On the flip side (here is why it is a tough question for tracks), fractional wagering drives handle, and it gives smaller players a chance to make a score. They are good for handle, and small customers like them because they can cash more tickets. They're not bad things.

I don't much look at Woodbine to play, mainly because of this dilution. I don't want to go through the hard work of finding horses that can pay, only to have the pay depressed. Not to mention, I believe twenty cent bets paying out with 25-28% takeouts is an elixir that is impossible to gain an edge at. It's a loser for me, no matter how good my handicapping is.

I suspect the best formula for fractional wagering is: Offer it, yes, but ensure the takeout is very low. If you are asking players to win 2,000-1 on something that is 10,000-1 at parlay or Harville, you are not forming a sound long-term growth strategy.


ron said...

If there were no withholding in the U.S. I would love if they did away with the 10cent super and 50 cent tri's and pick 3's and 4's, but with our ridiculous tax withholding on the federal and state levels and in N.Y. on the local level, the fractional bets are a necessity.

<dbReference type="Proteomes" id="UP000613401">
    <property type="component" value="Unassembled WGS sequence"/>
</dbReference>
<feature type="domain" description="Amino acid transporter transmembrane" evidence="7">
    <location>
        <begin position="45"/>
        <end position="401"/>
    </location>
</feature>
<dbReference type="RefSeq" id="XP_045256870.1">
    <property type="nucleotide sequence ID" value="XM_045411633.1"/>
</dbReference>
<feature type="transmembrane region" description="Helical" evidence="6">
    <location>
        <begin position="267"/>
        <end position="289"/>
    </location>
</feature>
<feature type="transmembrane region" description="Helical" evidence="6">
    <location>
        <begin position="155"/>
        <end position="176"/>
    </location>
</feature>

tommy said...

oh so wrong!! Even at 28% over 4 races is a 7% takeout. i play woodbine thoros and soon learned the value since the 20c bets started is in the chalky tics. play $20 as my base bet

ITP said...


So let me get this straight....If the bet was a P-20 at 80% takeout it would only be 4% takeout because it's over 20 races?

tommy said...

takeout would be less than win parlay, and yes it would be 4% X 20

tommy said...

or less than 20 win bets

ITP said...


Thanks...Great to know...I'm going to suggest at the next TOC meeting that they raise takeout on the P-5 to 40% as it will only actually be a takeout rate of 8% which is still very very low.

Thanks again

Anonymous said...

Your logic seems rather off about the topic of fractional wagering.

I mean, it either IS, or it isn't...

It's like the misnomer called a "head-bob":